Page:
But a driver fatality and an accident involving a spectator, along with similar incidents at another race venue at Watkins Glen, New York, brought an end to it when New York State declared racing on public roads prohibited. The Lions Club and racing supporters took this as a challenge, and began a search for land to create a purpose-built enclosed race circuit.
 In 1957 they opened Bridgehampton Race Circuit on Millstone Road, just outside of Bridgehampton. Privately owned and operated but with enthusiastic public support through the sale of stock, the track was ingeniously designed on 600 acres of what had been 38 individual "wood lots" acquired for $32,000.
The 2.85 miles long track was comprised of 9 very fast corners and would ultimately be appreciated by drivers and fans as one of the best road courses in the world. The track's first race was held in September 1957, an amateur Sports Car Club of America (SCCA) event. It was won by two Briggs Cunningham-entered Jaguar D-types driven by Walt Hansgen and Charlie Wallace. Third place was taken by Phil Hill in a Ferrari; Hill would go on to eventually become the first American Formula 1 world champion.
new circuit map - web2.jpg

Detail of the Bridgehampton Race Track
 The next 13 years saw the Circuit host the best of world sports car racing, first with SCCA Nationals, the best of the country's then-amateur drivers. When so-called amateur racing began the transition to professional teams and drivers, the track followed the move with the Double 500, US Road Racing Championships, Can-Am, Trans-Am and even NASCAR stock car races. During those years the track saw many of the world's top drivers; Mario Andretti, who ran his first road race there; Phil Hill, Walt Hansgen, Dan Gurney, Mark Donohue, Richard Petty, Pedro Rodriguez and celebrities including racing enthusiast Paul Newman, Geraldo Rivera, John Oates all took their turns doing laps.
Paul Newman at Bridgehampton Race Circuit
Photo by Rocco Liccardi
But as in most professional sports, the economics of racing, with bigger purses, television and major sponsorships were beyond Bridgehampton's capabilities. The last Trans-Am race was staged in 1970 while the Can-Am for that year was cancelled as unaffordable by BRRC, who were the developers and owners of the track.
But Bridgehampton's role in racing didn't end with the 1970 Trans-Am. The following year, BRRC leased the track to a group of young enthusiasts, Bridgehampton Racing Group, who vowed to bring it back to prominence. They would not allow the circuit and its legacy to be lost to history.
imagery of official program for 1970 Marlboro Trans-Am
image courtesy of the BRHG website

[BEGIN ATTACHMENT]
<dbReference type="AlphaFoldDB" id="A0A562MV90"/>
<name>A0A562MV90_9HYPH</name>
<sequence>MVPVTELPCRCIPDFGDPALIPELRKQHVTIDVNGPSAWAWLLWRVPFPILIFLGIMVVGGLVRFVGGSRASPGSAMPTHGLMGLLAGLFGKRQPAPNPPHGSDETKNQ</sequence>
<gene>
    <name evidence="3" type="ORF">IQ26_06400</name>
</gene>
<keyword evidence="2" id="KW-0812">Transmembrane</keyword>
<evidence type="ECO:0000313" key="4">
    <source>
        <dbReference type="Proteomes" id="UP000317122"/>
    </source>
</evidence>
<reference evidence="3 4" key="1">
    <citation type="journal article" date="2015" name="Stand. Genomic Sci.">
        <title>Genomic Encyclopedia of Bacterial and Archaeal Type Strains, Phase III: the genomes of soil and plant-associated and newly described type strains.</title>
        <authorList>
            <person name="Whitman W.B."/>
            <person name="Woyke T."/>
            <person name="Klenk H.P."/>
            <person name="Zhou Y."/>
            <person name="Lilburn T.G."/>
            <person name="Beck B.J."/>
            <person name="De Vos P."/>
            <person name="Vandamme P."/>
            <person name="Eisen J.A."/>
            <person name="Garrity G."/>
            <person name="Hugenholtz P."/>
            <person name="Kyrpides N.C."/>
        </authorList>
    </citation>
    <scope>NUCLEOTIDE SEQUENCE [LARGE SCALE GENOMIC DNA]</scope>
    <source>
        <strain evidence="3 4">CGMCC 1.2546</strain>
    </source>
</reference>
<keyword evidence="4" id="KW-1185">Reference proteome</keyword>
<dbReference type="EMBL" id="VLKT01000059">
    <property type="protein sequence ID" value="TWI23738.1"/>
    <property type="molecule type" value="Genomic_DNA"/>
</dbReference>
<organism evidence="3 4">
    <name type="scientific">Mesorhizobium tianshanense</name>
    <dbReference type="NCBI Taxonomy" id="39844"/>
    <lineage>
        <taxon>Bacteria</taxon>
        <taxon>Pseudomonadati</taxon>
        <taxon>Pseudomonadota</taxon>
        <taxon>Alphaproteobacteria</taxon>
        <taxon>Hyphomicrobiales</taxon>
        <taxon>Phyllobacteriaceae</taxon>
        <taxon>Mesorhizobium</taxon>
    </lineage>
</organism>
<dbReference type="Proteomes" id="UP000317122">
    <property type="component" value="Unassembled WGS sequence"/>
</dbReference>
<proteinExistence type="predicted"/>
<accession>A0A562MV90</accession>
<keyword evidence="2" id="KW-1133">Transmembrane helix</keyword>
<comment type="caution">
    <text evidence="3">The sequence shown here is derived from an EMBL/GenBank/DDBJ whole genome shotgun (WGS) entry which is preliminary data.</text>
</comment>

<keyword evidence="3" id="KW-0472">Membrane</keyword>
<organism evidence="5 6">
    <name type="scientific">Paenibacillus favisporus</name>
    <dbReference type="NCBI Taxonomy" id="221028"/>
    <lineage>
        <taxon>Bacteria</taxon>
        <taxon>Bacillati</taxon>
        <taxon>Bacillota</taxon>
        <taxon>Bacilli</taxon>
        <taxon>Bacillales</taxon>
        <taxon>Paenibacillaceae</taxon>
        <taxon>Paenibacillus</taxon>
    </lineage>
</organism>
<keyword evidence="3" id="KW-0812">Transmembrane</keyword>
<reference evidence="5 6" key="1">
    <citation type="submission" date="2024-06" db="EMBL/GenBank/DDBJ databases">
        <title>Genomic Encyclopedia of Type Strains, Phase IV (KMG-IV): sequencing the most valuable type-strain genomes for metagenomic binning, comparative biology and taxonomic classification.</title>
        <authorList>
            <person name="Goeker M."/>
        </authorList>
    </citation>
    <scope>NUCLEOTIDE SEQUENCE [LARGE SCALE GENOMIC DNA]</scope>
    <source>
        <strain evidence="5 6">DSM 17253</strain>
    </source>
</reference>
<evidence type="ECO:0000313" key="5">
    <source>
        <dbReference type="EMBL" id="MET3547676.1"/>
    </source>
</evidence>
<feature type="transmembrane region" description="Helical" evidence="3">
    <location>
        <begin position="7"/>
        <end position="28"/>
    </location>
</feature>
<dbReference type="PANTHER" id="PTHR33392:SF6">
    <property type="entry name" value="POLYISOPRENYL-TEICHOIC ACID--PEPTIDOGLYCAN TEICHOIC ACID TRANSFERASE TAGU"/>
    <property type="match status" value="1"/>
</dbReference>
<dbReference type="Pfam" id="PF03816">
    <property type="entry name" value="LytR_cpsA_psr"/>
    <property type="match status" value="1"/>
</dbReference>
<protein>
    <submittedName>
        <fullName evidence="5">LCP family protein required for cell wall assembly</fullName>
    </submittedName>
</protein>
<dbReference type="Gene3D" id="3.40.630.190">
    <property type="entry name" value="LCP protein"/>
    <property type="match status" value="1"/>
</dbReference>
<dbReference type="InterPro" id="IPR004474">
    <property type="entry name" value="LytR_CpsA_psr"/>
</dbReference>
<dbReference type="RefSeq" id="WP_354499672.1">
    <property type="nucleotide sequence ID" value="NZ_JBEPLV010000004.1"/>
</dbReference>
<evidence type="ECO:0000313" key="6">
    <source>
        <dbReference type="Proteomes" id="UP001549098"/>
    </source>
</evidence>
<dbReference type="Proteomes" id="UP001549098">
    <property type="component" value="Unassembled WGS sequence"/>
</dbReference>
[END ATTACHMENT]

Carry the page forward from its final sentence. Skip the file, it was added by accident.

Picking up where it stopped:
The Bridgehampton Racing Group continued to hold amateur races on the track through the 1970s and into the beginning of the following decade. In the early 1980s, the Bridgehampton Racing Circuit found a new supporter, and ultimately steward, in the form of veteran Wall Street trader and avid car collector, Robert M. Rubin. 
Mr. Rubin sought to continue the races on the circuit and hold vintage car events akin to those held on the west coast in Laguna Seca in Monterey California. Despite some push-back from local residents, amateur races and events were held on the circuit until 1997. 
Bridgehampton Race Circuit taken in 1984
image courtesy of the BRHG website
Despite a valiant battle to keep the Bridgehampton Race Circuit open and operational (as a racing venue), in 1998 approval was given to transform the site into a private golf club, The Bridge. Although debated among residence and racing enthusiasts alike, the golf course became the most viable alternative to preventing the race circuit and it’s storied history from being lost to developers wanting to construct yet another subdivision.
Owned and run by Mr. Rubin, The Bridge preserves many of the most important areas and elements of the original race circuit and the clubhouse displays historical artwork and objects further helping to maintain the legacy of the Bridgehampton Racing Circuit and the rich history of racing in our area. 
The main straightaway, November, 2007. At the point where the shadow of the Chevron Bridge falls across the straight. The pits and paddock were on the left, where the fairway is now. 
photo courtesy of the BRHG website
The Bridgehampton Museum in collaboration with the Bridgehampton Racing Heritage Group, The Bridge, and Mr. Rubin, continue to preserve and honor the men and women who helped to make Bridgehampton Racing the international juggernaut that it was, through annual events such as Cars & Coffee at our Corwith House property each fall.
We look forward to continuing to safeguard this legacy for future generations through our evolving and ever expanding exhibition program and archive.
Cars & Coffee Event
image courtesy of "The Bridge" website
Untitled - March 29, 2024 11.04.11 (3).png


bottom of page